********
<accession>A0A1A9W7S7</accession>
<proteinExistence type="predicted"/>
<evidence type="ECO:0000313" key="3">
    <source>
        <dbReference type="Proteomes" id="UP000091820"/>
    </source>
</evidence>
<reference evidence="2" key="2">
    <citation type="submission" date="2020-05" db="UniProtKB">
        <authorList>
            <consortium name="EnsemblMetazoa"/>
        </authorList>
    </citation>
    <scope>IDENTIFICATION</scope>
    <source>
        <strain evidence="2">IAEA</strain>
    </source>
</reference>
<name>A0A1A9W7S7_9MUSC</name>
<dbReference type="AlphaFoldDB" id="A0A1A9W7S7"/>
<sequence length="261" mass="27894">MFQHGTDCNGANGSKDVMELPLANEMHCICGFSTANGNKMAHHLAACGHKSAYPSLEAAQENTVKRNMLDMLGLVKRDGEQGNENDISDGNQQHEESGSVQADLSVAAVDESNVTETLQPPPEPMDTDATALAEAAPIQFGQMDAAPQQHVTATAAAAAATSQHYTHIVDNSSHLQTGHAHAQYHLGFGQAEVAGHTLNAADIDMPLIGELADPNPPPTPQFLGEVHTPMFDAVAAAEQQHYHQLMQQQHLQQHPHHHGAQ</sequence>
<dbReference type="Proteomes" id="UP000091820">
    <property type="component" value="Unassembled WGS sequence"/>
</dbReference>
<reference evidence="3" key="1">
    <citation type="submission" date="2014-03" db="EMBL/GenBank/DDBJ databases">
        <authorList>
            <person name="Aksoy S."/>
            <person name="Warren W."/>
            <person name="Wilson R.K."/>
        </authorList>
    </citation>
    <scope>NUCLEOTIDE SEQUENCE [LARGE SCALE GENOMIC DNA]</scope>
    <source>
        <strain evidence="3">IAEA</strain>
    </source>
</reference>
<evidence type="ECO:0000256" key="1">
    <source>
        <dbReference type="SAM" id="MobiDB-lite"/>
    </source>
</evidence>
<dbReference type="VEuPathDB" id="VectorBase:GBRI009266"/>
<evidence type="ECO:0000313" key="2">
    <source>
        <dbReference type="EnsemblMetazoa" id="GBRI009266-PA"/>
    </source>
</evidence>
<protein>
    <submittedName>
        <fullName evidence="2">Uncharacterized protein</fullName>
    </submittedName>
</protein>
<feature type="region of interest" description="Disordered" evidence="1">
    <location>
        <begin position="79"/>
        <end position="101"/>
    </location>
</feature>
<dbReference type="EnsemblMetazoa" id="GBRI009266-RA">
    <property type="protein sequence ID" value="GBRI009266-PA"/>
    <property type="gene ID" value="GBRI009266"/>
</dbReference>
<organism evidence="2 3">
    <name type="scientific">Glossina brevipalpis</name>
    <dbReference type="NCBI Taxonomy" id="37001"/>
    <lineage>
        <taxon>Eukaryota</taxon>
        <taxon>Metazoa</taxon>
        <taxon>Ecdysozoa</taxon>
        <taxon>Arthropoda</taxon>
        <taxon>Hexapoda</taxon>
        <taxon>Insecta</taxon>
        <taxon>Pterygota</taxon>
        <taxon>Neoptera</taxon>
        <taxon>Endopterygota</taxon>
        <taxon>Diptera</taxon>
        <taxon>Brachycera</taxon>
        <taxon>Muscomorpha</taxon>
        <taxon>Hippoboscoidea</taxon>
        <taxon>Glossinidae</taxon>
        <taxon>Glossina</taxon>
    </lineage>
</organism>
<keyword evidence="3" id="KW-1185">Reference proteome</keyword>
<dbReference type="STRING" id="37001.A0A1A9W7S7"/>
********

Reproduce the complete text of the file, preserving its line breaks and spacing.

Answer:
<accession>A0A1A9W7S7</accession>
<proteinExistence type="predicted"/>
<evidence type="ECO:0000313" key="3">
    <source>
        <dbReference type="Proteomes" id="UP000091820"/>
    </source>
</evidence>
<reference evidence="2" key="2">
    <citation type="submission" date="2020-05" db="UniProtKB">
        <authorList>
            <consortium name="EnsemblMetazoa"/>
        </authorList>
    </citation>
    <scope>IDENTIFICATION</scope>
    <source>
        <strain evidence="2">IAEA</strain>
    </source>
</reference>
<name>A0A1A9W7S7_9MUSC</name>
<dbReference type="AlphaFoldDB" id="A0A1A9W7S7"/>
<sequence length="261" mass="27894">MFQHGTDCNGANGSKDVMELPLANEMHCICGFSTANGNKMAHHLAACGHKSAYPSLEAAQENTVKRNMLDMLGLVKRDGEQGNENDISDGNQQHEESGSVQADLSVAAVDESNVTETLQPPPEPMDTDATALAEAAPIQFGQMDAAPQQHVTATAAAAAATSQHYTHIVDNSSHLQTGHAHAQYHLGFGQAEVAGHTLNAADIDMPLIGELADPNPPPTPQFLGEVHTPMFDAVAAAEQQHYHQLMQQQHLQQHPHHHGAQ</sequence>
<dbReference type="Proteomes" id="UP000091820">
    <property type="component" value="Unassembled WGS sequence"/>
</dbReference>
<reference evidence="3" key="1">
    <citation type="submission" date="2014-03" db="EMBL/GenBank/DDBJ databases">
        <authorList>
            <person name="Aksoy S."/>
            <person name="Warren W."/>
            <person name="Wilson R.K."/>
        </authorList>
    </citation>
    <scope>NUCLEOTIDE SEQUENCE [LARGE SCALE GENOMIC DNA]</scope>
    <source>
        <strain evidence="3">IAEA</strain>
    </source>
</reference>
<evidence type="ECO:0000256" key="1">
    <source>
        <dbReference type="SAM" id="MobiDB-lite"/>
    </source>
</evidence>
<dbReference type="VEuPathDB" id="VectorBase:GBRI009266"/>
<evidence type="ECO:0000313" key="2">
    <source>
        <dbReference type="EnsemblMetazoa" id="GBRI009266-PA"/>
    </source>
</evidence>
<protein>
    <submittedName>
        <fullName evidence="2">Uncharacterized protein</fullName>
    </submittedName>
</protein>
<feature type="region of interest" description="Disordered" evidence="1">
    <location>
        <begin position="79"/>
        <end position="101"/>
    </location>
</feature>
<dbReference type="EnsemblMetazoa" id="GBRI009266-RA">
    <property type="protein sequence ID" value="GBRI009266-PA"/>
    <property type="gene ID" value="GBRI009266"/>
</dbReference>
<organism evidence="2 3">
    <name type="scientific">Glossina brevipalpis</name>
    <dbReference type="NCBI Taxonomy" id="37001"/>
    <lineage>
        <taxon>Eukaryota</taxon>
        <taxon>Metazoa</taxon>
        <taxon>Ecdysozoa</taxon>
        <taxon>Arthropoda</taxon>
        <taxon>Hexapoda</taxon>
        <taxon>Insecta</taxon>
        <taxon>Pterygota</taxon>
        <taxon>Neoptera</taxon>
        <taxon>Endopterygota</taxon>
        <taxon>Diptera</taxon>
        <taxon>Brachycera</taxon>
        <taxon>Muscomorpha</taxon>
        <taxon>Hippoboscoidea</taxon>
        <taxon>Glossinidae</taxon>
        <taxon>Glossina</taxon>
    </lineage>
</organism>
<keyword evidence="3" id="KW-1185">Reference proteome</keyword>
<dbReference type="STRING" id="37001.A0A1A9W7S7"/>